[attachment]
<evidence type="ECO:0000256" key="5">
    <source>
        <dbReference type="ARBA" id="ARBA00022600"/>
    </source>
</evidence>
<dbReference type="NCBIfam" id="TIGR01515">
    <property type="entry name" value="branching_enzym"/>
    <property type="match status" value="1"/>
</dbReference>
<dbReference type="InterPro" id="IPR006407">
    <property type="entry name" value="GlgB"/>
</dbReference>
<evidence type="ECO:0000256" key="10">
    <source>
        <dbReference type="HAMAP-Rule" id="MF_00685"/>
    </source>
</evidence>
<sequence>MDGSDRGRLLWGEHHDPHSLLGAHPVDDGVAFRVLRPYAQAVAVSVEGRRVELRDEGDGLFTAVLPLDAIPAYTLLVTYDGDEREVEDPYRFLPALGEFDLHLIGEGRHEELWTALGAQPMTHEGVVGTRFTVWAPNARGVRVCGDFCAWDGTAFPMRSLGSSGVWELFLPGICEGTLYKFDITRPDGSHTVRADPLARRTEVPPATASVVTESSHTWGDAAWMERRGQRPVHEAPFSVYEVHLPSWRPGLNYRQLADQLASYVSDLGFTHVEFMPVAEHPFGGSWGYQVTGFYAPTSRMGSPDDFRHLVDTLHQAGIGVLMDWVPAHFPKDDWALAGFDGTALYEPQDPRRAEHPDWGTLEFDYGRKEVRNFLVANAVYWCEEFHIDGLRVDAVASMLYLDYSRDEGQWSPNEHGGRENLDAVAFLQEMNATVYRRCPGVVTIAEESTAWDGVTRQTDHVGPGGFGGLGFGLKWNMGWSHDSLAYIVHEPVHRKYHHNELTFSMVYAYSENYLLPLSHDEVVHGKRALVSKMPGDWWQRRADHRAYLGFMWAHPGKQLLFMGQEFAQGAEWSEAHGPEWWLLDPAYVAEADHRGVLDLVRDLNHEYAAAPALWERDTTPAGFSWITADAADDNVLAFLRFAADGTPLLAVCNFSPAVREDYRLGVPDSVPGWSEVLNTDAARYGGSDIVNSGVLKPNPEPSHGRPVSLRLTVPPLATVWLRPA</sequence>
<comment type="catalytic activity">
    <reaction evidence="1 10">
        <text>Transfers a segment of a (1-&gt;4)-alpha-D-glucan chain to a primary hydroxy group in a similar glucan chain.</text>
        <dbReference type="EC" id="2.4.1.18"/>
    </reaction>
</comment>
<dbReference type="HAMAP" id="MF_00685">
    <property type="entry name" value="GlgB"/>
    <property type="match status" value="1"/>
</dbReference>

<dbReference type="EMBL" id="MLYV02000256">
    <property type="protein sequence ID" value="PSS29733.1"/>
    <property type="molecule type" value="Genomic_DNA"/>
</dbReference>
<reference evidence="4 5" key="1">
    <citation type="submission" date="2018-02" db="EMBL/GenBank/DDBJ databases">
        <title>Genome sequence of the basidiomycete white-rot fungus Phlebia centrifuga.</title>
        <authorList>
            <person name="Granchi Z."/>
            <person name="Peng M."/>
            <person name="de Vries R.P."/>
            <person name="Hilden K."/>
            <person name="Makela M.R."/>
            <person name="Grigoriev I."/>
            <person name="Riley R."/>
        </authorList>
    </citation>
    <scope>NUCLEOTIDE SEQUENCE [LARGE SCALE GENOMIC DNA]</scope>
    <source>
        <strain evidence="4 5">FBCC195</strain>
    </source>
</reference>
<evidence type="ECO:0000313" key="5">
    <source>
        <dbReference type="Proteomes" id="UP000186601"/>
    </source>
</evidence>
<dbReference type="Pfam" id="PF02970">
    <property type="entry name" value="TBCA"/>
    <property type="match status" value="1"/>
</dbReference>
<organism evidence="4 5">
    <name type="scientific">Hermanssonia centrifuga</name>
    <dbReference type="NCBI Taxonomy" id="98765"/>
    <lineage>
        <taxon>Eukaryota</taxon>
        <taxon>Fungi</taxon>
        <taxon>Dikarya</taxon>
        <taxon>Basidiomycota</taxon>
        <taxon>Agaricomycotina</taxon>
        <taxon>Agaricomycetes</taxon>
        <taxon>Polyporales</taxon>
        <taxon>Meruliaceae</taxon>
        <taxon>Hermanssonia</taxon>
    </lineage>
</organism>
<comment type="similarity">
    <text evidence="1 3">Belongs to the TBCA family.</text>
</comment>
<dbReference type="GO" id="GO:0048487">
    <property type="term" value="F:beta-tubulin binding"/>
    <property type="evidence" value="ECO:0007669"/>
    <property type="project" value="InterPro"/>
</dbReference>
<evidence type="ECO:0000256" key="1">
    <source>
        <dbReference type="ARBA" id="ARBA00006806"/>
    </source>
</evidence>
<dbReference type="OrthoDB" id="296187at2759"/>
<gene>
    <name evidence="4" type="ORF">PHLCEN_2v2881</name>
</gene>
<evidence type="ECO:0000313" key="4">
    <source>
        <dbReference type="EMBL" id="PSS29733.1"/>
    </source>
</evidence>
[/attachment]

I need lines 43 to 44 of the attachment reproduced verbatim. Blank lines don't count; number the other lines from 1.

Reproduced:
            <person name="Riley R."/>
        </authorList>